I can feel the excitement begin to build! Another  reading is coming up at the Cornelia Street Café, and I can hardly wait. I’ll be reading on Wednesday, January 25th (less than two weeks away!) with Laura Spence-Ash, and if you’re free that evening for an hour  or so, come on by to this all-fiction post-inauguration-weekend respite. You will need a respite, won’t you? And bring some friends, if you’d like. I’m pretty sure you’ll enjoy it!

I first became acquainted with Laura through her very fine work in One Story magazine a couple of years ago. Then, after meeting her at a gathering, I learned that she had also been to Sirenland, that magical writing workshop in Positano, Italy that I attended in 2011. She is indeed a talent, and I am happy to be sharing the stage with her very soon.

I’ll be reading short pieces from three works, first from Problems of Translation, the novel I published in April of 2015, which is becoming a hit in certain circles. (Among the 100 notable books of that year by one measure, its full title is Problems of Translation, or Charlie’s Comic, Terrifying, Romantic, Loopy Round-the-World Journey in Search of Linguistic Happiness.) Plus, there’ll be a piece from the not-yet-published novel I just completed, called The Condor’s Shadow. But wait, there’s more! As a bonus treat, there’ll be the first couple of pages of a short story I began only very recently–yielding a shocking glimpse, perhaps, into one writer’s mind, and how it (sometimes) works!

Some of my excitement stems from what Laura will be reading, which will be a surprise to me, and I’m eager to hear it. In addition to the wonderful short story mentioned above, Laura is currently working on a novel (unnamed as yet) and a collection of linked stories (ditto; she keeps her cards close to her vest). Besides that, she writes for the very well-known and respected journal Ploughshares a blog called “Fiction Responding to Fiction,” where she reveals insights into important writers’ literary relationships, two at a time. Amy Hempel and Grace Paley, for example. Or John Cheever and Raymond Carver. Or Flannery O’Conner and Alice Munro. Exciting stuff, so Laura Spence-Ash is herself a writer to watch.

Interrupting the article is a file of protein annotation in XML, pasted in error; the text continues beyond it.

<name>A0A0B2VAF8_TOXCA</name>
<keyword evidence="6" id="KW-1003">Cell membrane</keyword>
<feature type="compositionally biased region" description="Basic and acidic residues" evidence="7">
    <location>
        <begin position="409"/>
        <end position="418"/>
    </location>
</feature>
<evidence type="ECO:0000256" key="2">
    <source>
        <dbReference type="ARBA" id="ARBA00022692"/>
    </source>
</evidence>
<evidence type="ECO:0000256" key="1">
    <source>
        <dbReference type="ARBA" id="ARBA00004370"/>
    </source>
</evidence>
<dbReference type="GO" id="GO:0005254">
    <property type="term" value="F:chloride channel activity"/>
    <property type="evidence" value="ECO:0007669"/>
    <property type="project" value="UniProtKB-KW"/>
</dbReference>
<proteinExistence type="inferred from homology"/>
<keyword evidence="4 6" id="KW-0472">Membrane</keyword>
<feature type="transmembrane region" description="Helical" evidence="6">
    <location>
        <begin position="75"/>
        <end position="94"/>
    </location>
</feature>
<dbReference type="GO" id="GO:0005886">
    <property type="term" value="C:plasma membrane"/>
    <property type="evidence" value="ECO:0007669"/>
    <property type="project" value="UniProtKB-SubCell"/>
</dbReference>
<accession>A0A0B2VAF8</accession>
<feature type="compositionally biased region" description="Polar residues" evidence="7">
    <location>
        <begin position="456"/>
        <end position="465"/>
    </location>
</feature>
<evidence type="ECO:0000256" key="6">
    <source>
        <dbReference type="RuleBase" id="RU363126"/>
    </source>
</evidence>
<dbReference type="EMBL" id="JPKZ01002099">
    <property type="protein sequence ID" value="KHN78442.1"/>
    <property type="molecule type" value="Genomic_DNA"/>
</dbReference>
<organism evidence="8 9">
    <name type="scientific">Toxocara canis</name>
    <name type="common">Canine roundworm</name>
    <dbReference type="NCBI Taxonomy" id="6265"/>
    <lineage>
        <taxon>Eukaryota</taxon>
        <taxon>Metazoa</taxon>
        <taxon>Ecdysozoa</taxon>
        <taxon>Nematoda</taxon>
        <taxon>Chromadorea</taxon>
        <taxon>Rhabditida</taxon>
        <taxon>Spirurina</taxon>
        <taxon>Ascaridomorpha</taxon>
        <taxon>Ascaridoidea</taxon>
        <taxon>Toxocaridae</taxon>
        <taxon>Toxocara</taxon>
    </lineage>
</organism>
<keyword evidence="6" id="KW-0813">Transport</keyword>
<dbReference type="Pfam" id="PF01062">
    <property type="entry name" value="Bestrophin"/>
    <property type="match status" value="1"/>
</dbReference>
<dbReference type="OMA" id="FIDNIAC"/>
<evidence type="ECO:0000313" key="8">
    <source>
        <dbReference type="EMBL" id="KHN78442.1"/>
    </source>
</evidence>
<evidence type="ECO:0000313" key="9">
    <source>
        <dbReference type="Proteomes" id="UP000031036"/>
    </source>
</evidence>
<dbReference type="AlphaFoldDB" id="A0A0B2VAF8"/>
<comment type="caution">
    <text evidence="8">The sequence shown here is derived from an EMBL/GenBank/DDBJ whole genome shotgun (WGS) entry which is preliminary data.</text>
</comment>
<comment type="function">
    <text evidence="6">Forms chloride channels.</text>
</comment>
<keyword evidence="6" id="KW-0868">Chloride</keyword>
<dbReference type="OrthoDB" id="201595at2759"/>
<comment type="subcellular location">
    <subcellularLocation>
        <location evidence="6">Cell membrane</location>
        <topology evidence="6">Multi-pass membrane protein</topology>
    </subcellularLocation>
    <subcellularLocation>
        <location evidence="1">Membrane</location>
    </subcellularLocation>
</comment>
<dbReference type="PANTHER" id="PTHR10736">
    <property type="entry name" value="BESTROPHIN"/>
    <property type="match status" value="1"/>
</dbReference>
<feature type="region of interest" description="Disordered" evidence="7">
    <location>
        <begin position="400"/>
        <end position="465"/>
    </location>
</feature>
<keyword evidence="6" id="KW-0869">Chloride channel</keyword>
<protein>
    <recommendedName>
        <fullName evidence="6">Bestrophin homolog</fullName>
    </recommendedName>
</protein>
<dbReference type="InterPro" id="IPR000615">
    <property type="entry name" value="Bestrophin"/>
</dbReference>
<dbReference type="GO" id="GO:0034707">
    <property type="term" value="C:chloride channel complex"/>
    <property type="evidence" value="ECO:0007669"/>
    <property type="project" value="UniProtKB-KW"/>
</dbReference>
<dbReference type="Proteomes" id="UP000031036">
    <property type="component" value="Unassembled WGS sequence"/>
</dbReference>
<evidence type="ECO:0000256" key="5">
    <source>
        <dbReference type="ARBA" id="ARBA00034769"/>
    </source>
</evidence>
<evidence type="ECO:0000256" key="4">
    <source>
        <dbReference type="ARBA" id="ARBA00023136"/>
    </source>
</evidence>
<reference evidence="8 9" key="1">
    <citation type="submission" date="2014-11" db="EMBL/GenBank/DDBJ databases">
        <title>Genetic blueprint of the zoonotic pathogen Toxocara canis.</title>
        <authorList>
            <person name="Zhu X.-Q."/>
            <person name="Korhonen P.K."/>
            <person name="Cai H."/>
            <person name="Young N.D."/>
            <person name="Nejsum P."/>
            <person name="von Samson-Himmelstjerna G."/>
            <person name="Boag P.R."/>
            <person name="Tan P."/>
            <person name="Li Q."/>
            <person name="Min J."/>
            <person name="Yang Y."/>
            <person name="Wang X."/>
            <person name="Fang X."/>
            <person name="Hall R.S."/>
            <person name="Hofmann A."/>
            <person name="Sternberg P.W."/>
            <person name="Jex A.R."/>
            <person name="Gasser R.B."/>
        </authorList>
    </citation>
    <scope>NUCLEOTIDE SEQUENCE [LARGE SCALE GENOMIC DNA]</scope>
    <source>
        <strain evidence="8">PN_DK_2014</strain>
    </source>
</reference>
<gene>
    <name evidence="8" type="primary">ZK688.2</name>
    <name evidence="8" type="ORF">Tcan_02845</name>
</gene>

So please come if you can to the Cornelia Street Café on Wednesday, January 25, from 6-7:30 pm to enjoy our program of good reading and listening. It’s at 29 Cornelia Street in the Village (between Bleecker & West 4th), and the Café’s cover is only $10 (cheap enough when you consider you get a free drink along with the reading)! Further details are available at Dress warm, but with any luck, you won’t even need snowshoes!

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THANK YOU! THANK YOU! to all those who downloaded the kindle version of my novel, Problems of Translation over the 24-hour giveaway period yesterday. Six hundred eleven people took advantage of this zero dollars sale, from all over the world! Folks from the US, Canada, UK, Japan, India, Australia, Brazil and elsewhere were all savvy enough to take advantage of this opportunity and I’m very grateful that they did.

How do I make any money from making my book available for free? Well, I don’t. But what I want is readers and, hopefully, a good percentage of those who downloaded the book for free will actually read it and enjoy it, which is what I’m interested in. And, of course, there’s the multiplier effect; if some of those who read it and enjoy it also write reviews so that others become interested . . . well, so much the better! So whether you, dear readers, write a review on Amazon or in a local newspaper (in Yokahama, perhaps or Sao Paulo or Dubuque), or in a blog, on Facebook, or wherever, you are helping to spread the word.  And that makes my redoubtable hero, Charlie (Charles Abel Baker, formally) feel that it wasn’t for nothing that he traveled the world getting his short story translated into ten different languages then back into English. He is grateful, first of all,  that he lived to tell the tale (he had some hairy escapes!), but he’s even more pleased when people read about his “comic, terrifying, romantic, loopy round-the-world-journey in search of linguistic happiness.”

So thanks again, folks, and enjoy! Maybe we’ll run another such sale one of these fine days, but, meanwhile, if you can’t wait, it’s still only $5.99!

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Free Today Only – My Novel, Problems of Translation (ebook edition)